Coming in at RARE on the Sea Glass Rarity Chart, Cobalt Blue is the Darling of the Sea Glass World…
Is it because it’s the color of the sea at midnight that we love deep, vibrant, glowing cobalt blue sea glass so much? There’s just something about it that says sea and sky, and “antique” all at the same time.
Most cobalt blue sea glass does indeed come from vintage bottles and jars… we just don’t make much blue glass anymore, now that plastics have taken over the packaging world. The thickest sea glass pieces – some with internal bubbles, often come from antique apothecary and poison bottles.
To explore the Sea Glass Rarity Chart in detail, click here>
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But, in the meantime, as promised…
Cobalt Blue Sea Glass: Top 10 Facts at a Glance
1. Yep, it is the bright blue mineral cobalt that gives cobalt blue glass its color – the more cobalt, the deeper the blue.
2. Cobalt blue sea glass, while rare, is one of the easiest colors to spot when hunting the shoreline as the color pops on both light and dark sand and rocks.
3. Cobalt blue glass has been popular since Ancient Egypt… King Tut’s death mask featured cobalt blue glass inlay.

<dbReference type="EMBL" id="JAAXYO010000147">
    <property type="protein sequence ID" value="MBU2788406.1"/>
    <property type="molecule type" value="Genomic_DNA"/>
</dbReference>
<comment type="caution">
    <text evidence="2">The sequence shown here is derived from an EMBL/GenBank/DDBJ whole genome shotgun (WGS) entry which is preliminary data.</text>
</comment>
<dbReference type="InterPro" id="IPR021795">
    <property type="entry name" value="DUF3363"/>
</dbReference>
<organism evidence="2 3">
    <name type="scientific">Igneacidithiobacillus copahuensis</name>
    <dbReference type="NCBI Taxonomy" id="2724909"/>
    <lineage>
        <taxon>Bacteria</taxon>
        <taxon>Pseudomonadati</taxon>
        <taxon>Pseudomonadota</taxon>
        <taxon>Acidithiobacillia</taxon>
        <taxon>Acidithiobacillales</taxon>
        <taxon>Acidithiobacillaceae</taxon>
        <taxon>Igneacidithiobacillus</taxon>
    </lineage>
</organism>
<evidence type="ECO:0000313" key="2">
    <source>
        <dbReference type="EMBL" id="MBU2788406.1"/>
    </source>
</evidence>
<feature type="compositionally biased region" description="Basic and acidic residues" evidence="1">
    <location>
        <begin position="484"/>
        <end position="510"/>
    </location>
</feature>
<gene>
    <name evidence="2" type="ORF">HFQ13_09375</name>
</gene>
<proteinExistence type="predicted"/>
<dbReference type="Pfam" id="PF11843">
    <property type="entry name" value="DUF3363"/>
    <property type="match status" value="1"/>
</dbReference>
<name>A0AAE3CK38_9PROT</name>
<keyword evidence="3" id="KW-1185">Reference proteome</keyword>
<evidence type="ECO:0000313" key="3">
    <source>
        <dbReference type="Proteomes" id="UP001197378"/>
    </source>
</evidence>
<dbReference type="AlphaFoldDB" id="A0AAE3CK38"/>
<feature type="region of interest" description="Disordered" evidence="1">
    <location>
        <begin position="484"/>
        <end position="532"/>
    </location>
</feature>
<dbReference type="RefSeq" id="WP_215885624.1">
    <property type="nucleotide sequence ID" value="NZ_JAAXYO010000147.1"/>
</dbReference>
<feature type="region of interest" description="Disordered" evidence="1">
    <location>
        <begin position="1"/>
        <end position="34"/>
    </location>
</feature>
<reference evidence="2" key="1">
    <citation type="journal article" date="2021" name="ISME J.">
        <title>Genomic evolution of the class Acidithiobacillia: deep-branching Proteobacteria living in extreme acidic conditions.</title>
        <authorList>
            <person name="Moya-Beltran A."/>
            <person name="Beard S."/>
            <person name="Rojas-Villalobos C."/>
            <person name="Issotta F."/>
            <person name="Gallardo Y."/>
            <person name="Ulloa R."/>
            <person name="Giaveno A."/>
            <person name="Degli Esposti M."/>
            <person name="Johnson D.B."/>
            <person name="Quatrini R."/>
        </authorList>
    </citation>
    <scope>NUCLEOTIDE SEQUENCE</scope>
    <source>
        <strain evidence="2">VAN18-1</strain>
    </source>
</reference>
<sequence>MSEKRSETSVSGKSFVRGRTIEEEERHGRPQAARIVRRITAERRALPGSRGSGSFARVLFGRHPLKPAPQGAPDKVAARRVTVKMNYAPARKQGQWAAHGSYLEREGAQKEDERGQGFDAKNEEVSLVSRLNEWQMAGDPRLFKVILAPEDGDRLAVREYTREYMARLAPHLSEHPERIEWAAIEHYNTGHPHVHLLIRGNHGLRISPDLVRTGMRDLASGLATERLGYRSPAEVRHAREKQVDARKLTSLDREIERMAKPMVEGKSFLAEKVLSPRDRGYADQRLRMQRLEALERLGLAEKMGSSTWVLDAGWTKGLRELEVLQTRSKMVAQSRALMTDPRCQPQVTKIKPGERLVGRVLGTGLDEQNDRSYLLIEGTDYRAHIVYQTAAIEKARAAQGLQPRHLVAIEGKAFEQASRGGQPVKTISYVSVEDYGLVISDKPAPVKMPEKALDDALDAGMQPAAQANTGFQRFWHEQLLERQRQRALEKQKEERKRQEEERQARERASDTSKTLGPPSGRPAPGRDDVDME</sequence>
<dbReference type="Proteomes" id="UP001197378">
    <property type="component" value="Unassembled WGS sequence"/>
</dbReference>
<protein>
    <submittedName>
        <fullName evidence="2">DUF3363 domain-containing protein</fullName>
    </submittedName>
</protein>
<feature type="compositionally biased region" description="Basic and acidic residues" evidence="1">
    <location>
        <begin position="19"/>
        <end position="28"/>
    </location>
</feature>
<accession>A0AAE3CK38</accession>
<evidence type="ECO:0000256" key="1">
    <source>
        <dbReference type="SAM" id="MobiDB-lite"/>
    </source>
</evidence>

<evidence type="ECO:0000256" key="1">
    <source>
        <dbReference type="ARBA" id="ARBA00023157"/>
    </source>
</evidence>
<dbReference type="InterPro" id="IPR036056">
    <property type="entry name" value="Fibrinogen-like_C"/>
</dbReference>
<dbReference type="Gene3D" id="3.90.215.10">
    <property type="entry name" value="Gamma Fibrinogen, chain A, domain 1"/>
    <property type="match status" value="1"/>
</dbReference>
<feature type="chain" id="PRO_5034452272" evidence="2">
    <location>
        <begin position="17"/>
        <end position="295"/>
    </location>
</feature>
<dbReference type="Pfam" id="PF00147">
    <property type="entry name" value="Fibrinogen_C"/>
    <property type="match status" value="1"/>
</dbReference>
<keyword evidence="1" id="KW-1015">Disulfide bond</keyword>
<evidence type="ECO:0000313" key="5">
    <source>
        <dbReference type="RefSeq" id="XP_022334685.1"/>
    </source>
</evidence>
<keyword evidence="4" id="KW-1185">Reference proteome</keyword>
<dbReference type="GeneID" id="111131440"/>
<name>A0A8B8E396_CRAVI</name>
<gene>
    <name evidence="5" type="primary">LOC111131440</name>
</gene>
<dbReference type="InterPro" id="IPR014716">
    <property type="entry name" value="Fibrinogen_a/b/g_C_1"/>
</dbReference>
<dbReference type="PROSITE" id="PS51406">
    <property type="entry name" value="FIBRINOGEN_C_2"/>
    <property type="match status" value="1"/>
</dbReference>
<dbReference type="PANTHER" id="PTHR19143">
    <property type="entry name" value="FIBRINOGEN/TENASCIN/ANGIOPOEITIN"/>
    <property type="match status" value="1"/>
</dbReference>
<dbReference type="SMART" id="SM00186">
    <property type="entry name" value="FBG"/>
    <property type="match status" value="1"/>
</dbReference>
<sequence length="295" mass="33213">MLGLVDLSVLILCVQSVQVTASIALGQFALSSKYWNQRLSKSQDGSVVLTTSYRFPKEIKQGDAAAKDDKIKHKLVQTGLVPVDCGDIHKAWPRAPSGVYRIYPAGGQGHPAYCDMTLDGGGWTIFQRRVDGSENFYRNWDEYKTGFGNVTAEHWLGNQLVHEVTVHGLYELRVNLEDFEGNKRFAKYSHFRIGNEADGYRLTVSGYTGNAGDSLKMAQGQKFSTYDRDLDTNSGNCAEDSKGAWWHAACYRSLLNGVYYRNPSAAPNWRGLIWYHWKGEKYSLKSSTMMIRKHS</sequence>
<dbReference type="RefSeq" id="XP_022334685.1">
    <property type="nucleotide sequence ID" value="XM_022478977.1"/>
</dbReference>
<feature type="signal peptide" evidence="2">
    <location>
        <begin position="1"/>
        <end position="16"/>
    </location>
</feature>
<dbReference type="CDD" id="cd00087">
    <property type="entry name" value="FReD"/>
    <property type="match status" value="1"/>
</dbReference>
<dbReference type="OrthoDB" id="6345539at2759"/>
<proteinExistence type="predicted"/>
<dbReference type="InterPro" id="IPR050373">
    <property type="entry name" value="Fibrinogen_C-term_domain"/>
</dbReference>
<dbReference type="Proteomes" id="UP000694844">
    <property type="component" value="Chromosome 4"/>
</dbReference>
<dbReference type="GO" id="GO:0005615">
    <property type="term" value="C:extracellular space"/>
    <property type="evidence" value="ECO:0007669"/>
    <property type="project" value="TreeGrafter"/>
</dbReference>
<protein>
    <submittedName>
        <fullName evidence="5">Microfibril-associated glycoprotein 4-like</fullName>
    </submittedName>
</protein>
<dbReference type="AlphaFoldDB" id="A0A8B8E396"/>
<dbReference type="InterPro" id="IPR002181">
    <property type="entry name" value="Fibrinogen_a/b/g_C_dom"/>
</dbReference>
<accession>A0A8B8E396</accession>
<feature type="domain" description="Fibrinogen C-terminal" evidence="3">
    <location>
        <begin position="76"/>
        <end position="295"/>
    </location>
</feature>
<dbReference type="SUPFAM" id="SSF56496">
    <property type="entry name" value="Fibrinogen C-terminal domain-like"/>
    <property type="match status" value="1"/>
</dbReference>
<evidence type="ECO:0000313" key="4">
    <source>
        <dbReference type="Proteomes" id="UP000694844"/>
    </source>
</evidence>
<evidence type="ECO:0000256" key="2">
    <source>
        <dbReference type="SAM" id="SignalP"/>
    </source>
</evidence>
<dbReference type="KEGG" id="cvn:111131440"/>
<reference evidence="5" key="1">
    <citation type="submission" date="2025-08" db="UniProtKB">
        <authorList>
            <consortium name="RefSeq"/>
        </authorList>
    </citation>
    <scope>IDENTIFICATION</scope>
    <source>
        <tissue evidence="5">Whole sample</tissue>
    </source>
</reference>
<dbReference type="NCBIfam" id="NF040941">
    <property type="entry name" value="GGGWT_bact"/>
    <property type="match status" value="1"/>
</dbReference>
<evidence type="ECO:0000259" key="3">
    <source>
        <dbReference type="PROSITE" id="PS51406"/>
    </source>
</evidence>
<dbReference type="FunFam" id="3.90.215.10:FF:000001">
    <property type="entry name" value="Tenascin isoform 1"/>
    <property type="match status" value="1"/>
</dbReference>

4. Blue glass beads have been used as a form of money for hundreds of years.
5. You can still sometimes find cobalt blue sea glass pieces from poison bottles washed up on shore – they sometimes still have the slightly raised letters of the “Not to be Taken” embossing just discernable on the surface.
6. Blue glass has been associated with wealth and prosperity for thousands of years… it does have a regal look to it!
7. Cobalt blue sea glass and cornflower blue sea glass are siblings – the only difference is that cobalt blue sea glass has more cobalt in it – creating a deeper color.
8. Thinner pieces of cobalt blue sea glass are often pieces of Milk of Magnesia or Noxema bottles from the 1940s and 1950s when these companies were still using glass.
9. Don’t confuse cobalt blue sea glass with teal – cobalt is a true bright to deep blue.
10. Only about one in 250 - 300 shards of sea glass discovered is cobalt blue.
With the advent of plastic packaging, the production of blue glass dropped dramatically, and blue glass bottles are rare today as they are used only by specialty makers for things like alcohol and perfume bottles. But the legacy of the golden age of glass bottles lives on in these tiny gifts of the sea.
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